LINE-1 activation and epigenetic silencing of suppressor genes in cancer: Causally related events?

Cristina Tufarelli, Hazel A Cruickshanks, Richard R Meehan

Research output: Contribution to journalArticlepeer-review


The ability of active retrotransposon elements to move within the host genome and alter gene expression with subsequent phenotypic variation led to their initial discovery. In recent years it has become apparent that these elements can also modulate host gene expression independently of their transposition activity. Many retrotransposons maintain endogenous promoter motifs that can potentially drive expression of adjacent DNA modules. Similarly to transposition dependent dysregulation, these proto-promoters can progress disease states when active. Indeed aberrant activation of retrotransposon derived promoters in cancer can lead to transcription of oncogenic isoforms of cellular genes. Here we propose that activation of promoters of transposable elements in cancer can also drive transcription of long non-coding RNAs whose expression leads to silencing of linked tumor suppressor genes. Such transcription driven by aberrantly active transposable elements in cancer can lead to a characteristic reprogramming of epigenetic profiles, thus extending the potential molecular mechanisms whereby retrotransposons can directly contribute to cancer development and subsequent progression.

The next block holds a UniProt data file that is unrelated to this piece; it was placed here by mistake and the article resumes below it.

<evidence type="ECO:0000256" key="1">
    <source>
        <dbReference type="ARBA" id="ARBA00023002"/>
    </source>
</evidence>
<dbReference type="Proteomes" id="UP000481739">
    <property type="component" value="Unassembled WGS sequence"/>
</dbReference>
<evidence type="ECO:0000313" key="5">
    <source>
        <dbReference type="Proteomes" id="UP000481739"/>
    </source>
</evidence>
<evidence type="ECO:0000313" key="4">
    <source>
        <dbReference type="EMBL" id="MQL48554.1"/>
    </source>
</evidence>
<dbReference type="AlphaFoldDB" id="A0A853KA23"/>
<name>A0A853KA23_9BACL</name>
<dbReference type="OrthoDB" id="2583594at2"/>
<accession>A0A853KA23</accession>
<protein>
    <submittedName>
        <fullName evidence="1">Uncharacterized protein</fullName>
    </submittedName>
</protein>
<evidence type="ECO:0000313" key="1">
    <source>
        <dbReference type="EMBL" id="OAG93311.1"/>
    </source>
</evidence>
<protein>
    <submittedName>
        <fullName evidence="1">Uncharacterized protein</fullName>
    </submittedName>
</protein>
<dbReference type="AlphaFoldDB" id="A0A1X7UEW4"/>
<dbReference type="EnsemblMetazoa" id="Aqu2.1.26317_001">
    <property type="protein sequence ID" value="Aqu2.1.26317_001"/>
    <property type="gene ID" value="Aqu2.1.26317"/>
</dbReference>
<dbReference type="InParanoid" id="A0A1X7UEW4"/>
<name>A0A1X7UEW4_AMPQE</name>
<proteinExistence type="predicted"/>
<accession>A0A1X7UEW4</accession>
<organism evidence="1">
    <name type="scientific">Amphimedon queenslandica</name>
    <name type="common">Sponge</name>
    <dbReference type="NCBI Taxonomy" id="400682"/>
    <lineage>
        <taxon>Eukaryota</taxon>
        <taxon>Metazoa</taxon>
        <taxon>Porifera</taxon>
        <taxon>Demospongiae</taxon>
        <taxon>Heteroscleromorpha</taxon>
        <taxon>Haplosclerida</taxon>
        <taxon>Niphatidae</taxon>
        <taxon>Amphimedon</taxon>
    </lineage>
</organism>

Original languageEnglish
Pages (from-to)e26832
JournalMobile Genetic Elements
Issue number5
Publication statusPublished - 1 Sep 2013


  • LINE-1 chimeric transcript
  • Epigenetic silencing
  • transposable elements
  • Cancer
  • antisense RNA

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